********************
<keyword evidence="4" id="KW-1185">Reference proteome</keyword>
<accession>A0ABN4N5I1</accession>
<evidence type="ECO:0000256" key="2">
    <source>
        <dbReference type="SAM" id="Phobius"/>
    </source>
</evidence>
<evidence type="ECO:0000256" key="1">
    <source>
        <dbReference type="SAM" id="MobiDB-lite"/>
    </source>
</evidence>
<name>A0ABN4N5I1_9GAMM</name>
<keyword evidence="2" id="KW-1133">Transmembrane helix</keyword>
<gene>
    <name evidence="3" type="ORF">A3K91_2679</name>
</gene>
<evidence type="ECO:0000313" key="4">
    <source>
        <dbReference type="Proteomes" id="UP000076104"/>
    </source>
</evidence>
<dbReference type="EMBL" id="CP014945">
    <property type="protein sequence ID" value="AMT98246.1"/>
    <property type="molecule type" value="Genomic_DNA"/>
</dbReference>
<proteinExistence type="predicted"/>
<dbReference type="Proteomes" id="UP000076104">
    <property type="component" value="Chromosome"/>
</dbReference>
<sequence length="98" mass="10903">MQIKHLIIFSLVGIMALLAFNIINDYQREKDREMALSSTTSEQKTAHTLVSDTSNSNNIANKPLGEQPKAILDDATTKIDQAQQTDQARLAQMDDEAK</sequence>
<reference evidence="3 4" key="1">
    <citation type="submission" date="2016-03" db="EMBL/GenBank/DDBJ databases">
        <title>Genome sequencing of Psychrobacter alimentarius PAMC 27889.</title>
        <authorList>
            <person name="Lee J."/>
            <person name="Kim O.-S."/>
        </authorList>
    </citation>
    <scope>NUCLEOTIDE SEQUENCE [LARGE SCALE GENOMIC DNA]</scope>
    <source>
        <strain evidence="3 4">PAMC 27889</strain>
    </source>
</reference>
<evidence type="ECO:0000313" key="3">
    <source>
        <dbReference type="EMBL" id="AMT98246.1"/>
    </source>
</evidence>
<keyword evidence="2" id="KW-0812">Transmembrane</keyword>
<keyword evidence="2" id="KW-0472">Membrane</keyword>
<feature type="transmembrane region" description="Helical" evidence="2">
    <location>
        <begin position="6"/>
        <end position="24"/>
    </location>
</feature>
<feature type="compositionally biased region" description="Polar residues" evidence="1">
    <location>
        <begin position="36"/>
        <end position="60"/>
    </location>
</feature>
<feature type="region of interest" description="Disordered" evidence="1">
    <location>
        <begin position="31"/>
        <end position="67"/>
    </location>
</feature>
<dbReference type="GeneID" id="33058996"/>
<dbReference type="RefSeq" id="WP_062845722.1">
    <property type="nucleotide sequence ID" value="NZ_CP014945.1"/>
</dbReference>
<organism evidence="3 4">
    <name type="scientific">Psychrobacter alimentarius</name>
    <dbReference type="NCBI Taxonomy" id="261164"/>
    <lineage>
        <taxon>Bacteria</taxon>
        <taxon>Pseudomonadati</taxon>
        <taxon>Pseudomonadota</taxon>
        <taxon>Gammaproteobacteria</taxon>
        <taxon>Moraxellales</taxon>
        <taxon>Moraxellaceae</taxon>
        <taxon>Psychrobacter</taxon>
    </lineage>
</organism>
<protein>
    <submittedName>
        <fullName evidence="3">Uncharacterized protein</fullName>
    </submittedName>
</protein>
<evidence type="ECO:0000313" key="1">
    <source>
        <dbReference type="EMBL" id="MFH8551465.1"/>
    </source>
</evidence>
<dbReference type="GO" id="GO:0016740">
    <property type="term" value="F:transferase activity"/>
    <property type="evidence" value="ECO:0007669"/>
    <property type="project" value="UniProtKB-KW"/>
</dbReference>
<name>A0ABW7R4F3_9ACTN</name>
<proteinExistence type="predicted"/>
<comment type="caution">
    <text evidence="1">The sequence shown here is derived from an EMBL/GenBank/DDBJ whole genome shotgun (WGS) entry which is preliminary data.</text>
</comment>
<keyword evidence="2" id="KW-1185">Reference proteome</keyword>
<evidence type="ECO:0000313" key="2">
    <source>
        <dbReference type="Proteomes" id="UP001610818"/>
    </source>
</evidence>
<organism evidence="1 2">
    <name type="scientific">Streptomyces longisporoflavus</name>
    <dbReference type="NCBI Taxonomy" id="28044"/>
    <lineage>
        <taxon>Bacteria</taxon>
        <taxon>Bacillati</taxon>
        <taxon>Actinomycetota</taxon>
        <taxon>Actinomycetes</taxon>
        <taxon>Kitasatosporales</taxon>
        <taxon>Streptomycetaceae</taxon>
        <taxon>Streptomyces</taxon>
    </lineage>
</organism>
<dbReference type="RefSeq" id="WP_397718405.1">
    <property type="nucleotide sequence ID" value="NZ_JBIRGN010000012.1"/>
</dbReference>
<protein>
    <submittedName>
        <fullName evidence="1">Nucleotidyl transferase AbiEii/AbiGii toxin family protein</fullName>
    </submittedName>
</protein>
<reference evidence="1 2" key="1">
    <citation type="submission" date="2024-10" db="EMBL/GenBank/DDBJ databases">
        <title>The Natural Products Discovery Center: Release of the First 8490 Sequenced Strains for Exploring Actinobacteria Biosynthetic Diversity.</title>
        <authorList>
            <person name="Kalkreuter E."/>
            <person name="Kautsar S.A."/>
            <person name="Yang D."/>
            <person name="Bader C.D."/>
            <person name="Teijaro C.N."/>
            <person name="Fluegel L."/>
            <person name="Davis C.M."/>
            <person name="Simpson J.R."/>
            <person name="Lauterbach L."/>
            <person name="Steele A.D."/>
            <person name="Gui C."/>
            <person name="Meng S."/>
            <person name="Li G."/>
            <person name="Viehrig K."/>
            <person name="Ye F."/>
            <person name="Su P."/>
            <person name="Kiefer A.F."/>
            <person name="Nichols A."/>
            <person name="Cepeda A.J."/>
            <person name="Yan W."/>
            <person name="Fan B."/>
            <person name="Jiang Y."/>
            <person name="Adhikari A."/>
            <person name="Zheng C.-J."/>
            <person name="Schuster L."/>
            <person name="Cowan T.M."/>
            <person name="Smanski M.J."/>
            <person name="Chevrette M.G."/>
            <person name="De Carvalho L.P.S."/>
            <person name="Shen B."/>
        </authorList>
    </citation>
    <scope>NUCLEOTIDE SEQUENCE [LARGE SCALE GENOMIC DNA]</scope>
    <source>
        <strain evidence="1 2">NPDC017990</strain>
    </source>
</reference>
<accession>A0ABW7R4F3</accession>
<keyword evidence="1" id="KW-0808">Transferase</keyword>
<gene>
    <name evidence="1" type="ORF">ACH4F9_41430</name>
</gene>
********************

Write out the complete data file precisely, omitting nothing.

<keyword evidence="4" id="KW-1185">Reference proteome</keyword>
<accession>A0ABN4N5I1</accession>
<evidence type="ECO:0000256" key="2">
    <source>
        <dbReference type="SAM" id="Phobius"/>
    </source>
</evidence>
<evidence type="ECO:0000256" key="1">
    <source>
        <dbReference type="SAM" id="MobiDB-lite"/>
    </source>
</evidence>
<name>A0ABN4N5I1_9GAMM</name>
<keyword evidence="2" id="KW-1133">Transmembrane helix</keyword>
<gene>
    <name evidence="3" type="ORF">A3K91_2679</name>
</gene>
<evidence type="ECO:0000313" key="4">
    <source>
        <dbReference type="Proteomes" id="UP000076104"/>
    </source>
</evidence>
<dbReference type="EMBL" id="CP014945">
    <property type="protein sequence ID" value="AMT98246.1"/>
    <property type="molecule type" value="Genomic_DNA"/>
</dbReference>
<proteinExistence type="predicted"/>
<dbReference type="Proteomes" id="UP000076104">
    <property type="component" value="Chromosome"/>
</dbReference>
<sequence length="98" mass="10903">MQIKHLIIFSLVGIMALLAFNIINDYQREKDREMALSSTTSEQKTAHTLVSDTSNSNNIANKPLGEQPKAILDDATTKIDQAQQTDQARLAQMDDEAK</sequence>
<reference evidence="3 4" key="1">
    <citation type="submission" date="2016-03" db="EMBL/GenBank/DDBJ databases">
        <title>Genome sequencing of Psychrobacter alimentarius PAMC 27889.</title>
        <authorList>
            <person name="Lee J."/>
            <person name="Kim O.-S."/>
        </authorList>
    </citation>
    <scope>NUCLEOTIDE SEQUENCE [LARGE SCALE GENOMIC DNA]</scope>
    <source>
        <strain evidence="3 4">PAMC 27889</strain>
    </source>
</reference>
<evidence type="ECO:0000313" key="3">
    <source>
        <dbReference type="EMBL" id="AMT98246.1"/>
    </source>
</evidence>
<keyword evidence="2" id="KW-0812">Transmembrane</keyword>
<keyword evidence="2" id="KW-0472">Membrane</keyword>
<feature type="transmembrane region" description="Helical" evidence="2">
    <location>
        <begin position="6"/>
        <end position="24"/>
    </location>
</feature>
<feature type="compositionally biased region" description="Polar residues" evidence="1">
    <location>
        <begin position="36"/>
        <end position="60"/>
    </location>
</feature>
<feature type="region of interest" description="Disordered" evidence="1">
    <location>
        <begin position="31"/>
        <end position="67"/>
    </location>
</feature>
<dbReference type="GeneID" id="33058996"/>
<dbReference type="RefSeq" id="WP_062845722.1">
    <property type="nucleotide sequence ID" value="NZ_CP014945.1"/>
</dbReference>
<organism evidence="3 4">
    <name type="scientific">Psychrobacter alimentarius</name>
    <dbReference type="NCBI Taxonomy" id="261164"/>
    <lineage>
        <taxon>Bacteria</taxon>
        <taxon>Pseudomonadati</taxon>
        <taxon>Pseudomonadota</taxon>
        <taxon>Gammaproteobacteria</taxon>
        <taxon>Moraxellales</taxon>
        <taxon>Moraxellaceae</taxon>
        <taxon>Psychrobacter</taxon>
    </lineage>
</organism>
<protein>
    <submittedName>
        <fullName evidence="3">Uncharacterized protein</fullName>
    </submittedName>
</protein>
<evidence type="ECO:0000313" key="1">
    <source>
        <dbReference type="EMBL" id="MFH8551465.1"/>
    </source>
</evidence>
<dbReference type="GO" id="GO:0016740">
    <property type="term" value="F:transferase activity"/>
    <property type="evidence" value="ECO:0007669"/>
    <property type="project" value="UniProtKB-KW"/>
</dbReference>
<name>A0ABW7R4F3_9ACTN</name>
<proteinExistence type="predicted"/>
<comment type="caution">
    <text evidence="1">The sequence shown here is derived from an EMBL/GenBank/DDBJ whole genome shotgun (WGS) entry which is preliminary data.</text>
</comment>
<keyword evidence="2" id="KW-1185">Reference proteome</keyword>
<evidence type="ECO:0000313" key="2">
    <source>
        <dbReference type="Proteomes" id="UP001610818"/>
    </source>
</evidence>
<organism evidence="1 2">
    <name type="scientific">Streptomyces longisporoflavus</name>
    <dbReference type="NCBI Taxonomy" id="28044"/>
    <lineage>
        <taxon>Bacteria</taxon>
        <taxon>Bacillati</taxon>
        <taxon>Actinomycetota</taxon>
        <taxon>Actinomycetes</taxon>
        <taxon>Kitasatosporales</taxon>
        <taxon>Streptomycetaceae</taxon>
        <taxon>Streptomyces</taxon>
    </lineage>
</organism>
<dbReference type="RefSeq" id="WP_397718405.1">
    <property type="nucleotide sequence ID" value="NZ_JBIRGN010000012.1"/>
</dbReference>
<protein>
    <submittedName>
        <fullName evidence="1">Nucleotidyl transferase AbiEii/AbiGii toxin family protein</fullName>
    </submittedName>
</protein>
<reference evidence="1 2" key="1">
    <citation type="submission" date="2024-10" db="EMBL/GenBank/DDBJ databases">
        <title>The Natural Products Discovery Center: Release of the First 8490 Sequenced Strains for Exploring Actinobacteria Biosynthetic Diversity.</title>
        <authorList>
            <person name="Kalkreuter E."/>
            <person name="Kautsar S.A."/>
            <person name="Yang D."/>
            <person name="Bader C.D."/>
            <person name="Teijaro C.N."/>
            <person name="Fluegel L."/>
            <person name="Davis C.M."/>
            <person name="Simpson J.R."/>
            <person name="Lauterbach L."/>
            <person name="Steele A.D."/>
            <person name="Gui C."/>
            <person name="Meng S."/>
            <person name="Li G."/>
            <person name="Viehrig K."/>
            <person name="Ye F."/>
            <person name="Su P."/>
            <person name="Kiefer A.F."/>
            <person name="Nichols A."/>
            <person name="Cepeda A.J."/>
            <person name="Yan W."/>
            <person name="Fan B."/>
            <person name="Jiang Y."/>
            <person name="Adhikari A."/>
            <person name="Zheng C.-J."/>
            <person name="Schuster L."/>
            <person name="Cowan T.M."/>
            <person name="Smanski M.J."/>
            <person name="Chevrette M.G."/>
            <person name="De Carvalho L.P.S."/>
            <person name="Shen B."/>
        </authorList>
    </citation>
    <scope>NUCLEOTIDE SEQUENCE [LARGE SCALE GENOMIC DNA]</scope>
    <source>
        <strain evidence="1 2">NPDC017990</strain>
    </source>
</reference>
<accession>A0ABW7R4F3</accession>
<keyword evidence="1" id="KW-0808">Transferase</keyword>
<gene>
    <name evidence="1" type="ORF">ACH4F9_41430</name>
</gene>